Monthly Archives: September 2007

West end girl in an east end world


I’ve decided that in order to get a good build-up of writing behind me, it is imperative that I actually write. So, I guess I could use this blog wisely and attempt to put my semi-creative thoughts onto paper (or screen).

After being stuck inside for the last few days with mild viral meningitis, Shane took me and Lachlan into Brighton for some yummy lunch at his work,The Pantry. I never thought it was possible to be satiated with calamari and salad, but this lunch proved to be an exception to that rule. Lachlan seemed to enjoy his chicken and chips, although he got more joy out of eating tomato sauce than anything else. But his greatest joy came from meeting Guy and Julia’s little girl, Lottie, who is 14 months. I think Lachlan is subtly hinting at wanting a little brother or sister…(sister, apparently, as I just asked him a few seconds ago). Anyway, he smothered her with hugs and kisses (to which I’m not sure Lottie knew what to make of that), and a few tentative eye pokes.

On another note, I feel torn between my western suburbs facade and my eastern suburbs inner yuppy. On one hand, I wanted to laugh out loud at the couple who bought their little boy in (not much younger than Lachlan) and sat a portable dvd player in front of him to entertain him, while they enjoyed a nice, quiet lunch. But deep down inside (waaayyyyy down) I wished that we were that Brighton couple and had enough money to buy a portable dvd player.

The day ended well, with some retail therapy. I can hear you asking “but how does a west side girl afford east side clothes?” Well, the secret is Quick Brown Fox, on Church St. It has adorable, multi-coloured, extremely funky clothes, shoes and bags, as well as other accessories, at ridiculously affordable prices. I felt like I had entered retail heaven, and I could have spent the rest of the arvo there if it weren’t for Lachlan’s tired rantings (albeit very quiet ones), and, of course, the lack of money. But I walked away extremely satisfied with a new black slouch bag, and a brown tweed jacket. I have to admit, the satisfying retail experience was helped by the woman behind the counter, who was young and friendly, and not at all pretentious. She helped me find a bag from the many they had in store, and had plenty of patience with me when I proceeded to pull the stuffing out of 4 or 5 of them to see inside.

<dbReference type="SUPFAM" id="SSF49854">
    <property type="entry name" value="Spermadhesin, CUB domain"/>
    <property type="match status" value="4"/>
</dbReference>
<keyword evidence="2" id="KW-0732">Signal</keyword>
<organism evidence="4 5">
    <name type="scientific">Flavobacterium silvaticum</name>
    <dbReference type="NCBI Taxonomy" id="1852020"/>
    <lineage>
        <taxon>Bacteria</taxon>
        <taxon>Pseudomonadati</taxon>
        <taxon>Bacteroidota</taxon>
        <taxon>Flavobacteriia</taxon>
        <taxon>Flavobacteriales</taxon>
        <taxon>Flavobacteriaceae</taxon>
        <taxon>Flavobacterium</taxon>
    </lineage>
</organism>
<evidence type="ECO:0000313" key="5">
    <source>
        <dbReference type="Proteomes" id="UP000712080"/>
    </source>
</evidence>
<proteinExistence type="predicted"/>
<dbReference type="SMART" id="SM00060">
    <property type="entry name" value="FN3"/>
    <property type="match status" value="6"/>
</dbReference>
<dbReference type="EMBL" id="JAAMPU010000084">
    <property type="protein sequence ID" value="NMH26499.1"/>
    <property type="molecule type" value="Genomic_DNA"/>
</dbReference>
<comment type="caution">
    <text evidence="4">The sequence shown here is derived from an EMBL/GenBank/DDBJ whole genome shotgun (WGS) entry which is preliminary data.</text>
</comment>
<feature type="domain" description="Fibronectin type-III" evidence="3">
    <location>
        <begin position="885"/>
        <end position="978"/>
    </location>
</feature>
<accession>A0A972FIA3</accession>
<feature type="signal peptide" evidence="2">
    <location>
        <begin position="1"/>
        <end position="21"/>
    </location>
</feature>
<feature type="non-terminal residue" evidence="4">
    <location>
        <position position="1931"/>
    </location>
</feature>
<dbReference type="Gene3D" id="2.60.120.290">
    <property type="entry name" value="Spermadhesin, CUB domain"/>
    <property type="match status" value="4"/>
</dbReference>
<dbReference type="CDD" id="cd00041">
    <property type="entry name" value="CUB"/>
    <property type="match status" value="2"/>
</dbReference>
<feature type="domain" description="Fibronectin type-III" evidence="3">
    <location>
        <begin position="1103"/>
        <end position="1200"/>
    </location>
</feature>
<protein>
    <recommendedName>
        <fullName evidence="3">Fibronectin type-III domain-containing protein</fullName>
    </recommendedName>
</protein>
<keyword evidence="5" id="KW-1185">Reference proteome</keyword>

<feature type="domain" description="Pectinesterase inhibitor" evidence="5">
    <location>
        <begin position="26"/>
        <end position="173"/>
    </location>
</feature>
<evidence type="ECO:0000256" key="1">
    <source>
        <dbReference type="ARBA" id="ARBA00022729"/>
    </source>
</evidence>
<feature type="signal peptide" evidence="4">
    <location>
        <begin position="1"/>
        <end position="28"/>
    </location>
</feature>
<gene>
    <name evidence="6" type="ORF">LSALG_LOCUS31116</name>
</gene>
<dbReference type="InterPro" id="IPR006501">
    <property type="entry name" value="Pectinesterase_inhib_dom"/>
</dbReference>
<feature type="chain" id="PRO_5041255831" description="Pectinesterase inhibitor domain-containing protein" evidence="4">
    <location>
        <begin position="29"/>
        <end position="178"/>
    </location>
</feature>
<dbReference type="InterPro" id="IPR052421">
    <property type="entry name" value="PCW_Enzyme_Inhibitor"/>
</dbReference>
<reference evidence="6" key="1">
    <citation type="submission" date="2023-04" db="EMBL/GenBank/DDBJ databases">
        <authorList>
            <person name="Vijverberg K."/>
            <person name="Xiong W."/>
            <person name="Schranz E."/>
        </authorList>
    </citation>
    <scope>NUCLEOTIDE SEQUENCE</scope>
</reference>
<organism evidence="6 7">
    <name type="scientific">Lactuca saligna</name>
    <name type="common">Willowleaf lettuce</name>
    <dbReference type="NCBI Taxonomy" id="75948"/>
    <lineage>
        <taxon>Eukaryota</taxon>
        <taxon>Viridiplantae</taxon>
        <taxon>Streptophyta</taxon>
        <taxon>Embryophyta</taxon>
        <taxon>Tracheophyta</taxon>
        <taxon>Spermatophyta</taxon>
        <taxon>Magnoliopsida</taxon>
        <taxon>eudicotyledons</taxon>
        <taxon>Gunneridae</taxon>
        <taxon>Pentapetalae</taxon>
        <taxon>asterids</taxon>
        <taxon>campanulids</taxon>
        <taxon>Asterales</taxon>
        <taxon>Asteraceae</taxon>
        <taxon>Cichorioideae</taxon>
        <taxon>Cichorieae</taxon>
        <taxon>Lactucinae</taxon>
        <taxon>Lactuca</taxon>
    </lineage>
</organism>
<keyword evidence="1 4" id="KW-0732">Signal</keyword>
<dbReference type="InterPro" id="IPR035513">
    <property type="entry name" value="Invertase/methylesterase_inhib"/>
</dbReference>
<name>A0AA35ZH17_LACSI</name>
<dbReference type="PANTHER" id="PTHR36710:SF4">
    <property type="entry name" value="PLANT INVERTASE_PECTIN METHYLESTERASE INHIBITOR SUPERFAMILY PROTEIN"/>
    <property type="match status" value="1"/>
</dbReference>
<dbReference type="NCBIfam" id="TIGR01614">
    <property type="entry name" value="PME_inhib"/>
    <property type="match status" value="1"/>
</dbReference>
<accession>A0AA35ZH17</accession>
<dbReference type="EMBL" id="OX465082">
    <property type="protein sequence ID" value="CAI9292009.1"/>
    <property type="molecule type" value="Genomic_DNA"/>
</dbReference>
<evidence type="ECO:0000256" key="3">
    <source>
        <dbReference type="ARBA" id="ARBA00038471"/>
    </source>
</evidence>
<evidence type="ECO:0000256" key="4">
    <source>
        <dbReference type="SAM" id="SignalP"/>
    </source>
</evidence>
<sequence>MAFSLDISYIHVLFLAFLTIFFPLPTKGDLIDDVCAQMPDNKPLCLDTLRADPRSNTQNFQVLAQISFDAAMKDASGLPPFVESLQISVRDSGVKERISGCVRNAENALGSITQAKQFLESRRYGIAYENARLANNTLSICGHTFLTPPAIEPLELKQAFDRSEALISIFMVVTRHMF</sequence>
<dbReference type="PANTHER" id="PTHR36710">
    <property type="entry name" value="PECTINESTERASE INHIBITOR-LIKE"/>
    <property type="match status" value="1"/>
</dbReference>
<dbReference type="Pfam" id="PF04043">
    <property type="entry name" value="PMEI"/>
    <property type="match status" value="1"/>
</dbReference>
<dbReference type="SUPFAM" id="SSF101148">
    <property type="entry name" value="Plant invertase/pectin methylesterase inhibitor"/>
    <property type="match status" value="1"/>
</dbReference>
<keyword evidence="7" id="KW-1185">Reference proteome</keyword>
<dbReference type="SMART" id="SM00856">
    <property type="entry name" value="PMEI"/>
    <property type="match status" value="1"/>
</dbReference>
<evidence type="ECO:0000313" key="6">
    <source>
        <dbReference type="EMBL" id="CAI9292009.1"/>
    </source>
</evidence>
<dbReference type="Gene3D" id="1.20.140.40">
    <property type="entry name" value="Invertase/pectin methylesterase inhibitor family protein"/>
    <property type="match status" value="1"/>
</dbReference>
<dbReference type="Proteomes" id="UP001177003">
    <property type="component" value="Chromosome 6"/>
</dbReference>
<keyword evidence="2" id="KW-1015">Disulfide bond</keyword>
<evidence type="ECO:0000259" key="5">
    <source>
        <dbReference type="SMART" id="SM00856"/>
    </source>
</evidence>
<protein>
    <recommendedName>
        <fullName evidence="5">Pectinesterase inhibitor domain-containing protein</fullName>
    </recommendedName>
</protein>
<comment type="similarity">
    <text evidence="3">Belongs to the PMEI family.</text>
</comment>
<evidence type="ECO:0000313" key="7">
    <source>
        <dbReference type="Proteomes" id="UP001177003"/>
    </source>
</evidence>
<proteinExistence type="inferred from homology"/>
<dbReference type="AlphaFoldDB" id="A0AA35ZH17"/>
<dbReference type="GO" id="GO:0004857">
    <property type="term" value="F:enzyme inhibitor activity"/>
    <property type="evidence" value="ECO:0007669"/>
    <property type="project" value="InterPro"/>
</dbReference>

All in all a very satisfying experience in Brighton that for once didn’t leave me wanting to run away and start a new life with a rich Brighton boy. Rather, I learnt there’s still hope for my poor, supressed inner eastern suburbs child.


Video Journalism- what is it?


Gone are the days of the full news team heading out for a breaking story. Now, video journalists (vj) do the jobs quickly, easily and efficiently.

Instead of having the camera crew, sound crew and reporter, now all that’s needed is a single journalist with a video camera.

These very talented journalists are capable of capturing their own story on film, editing it and reporting it.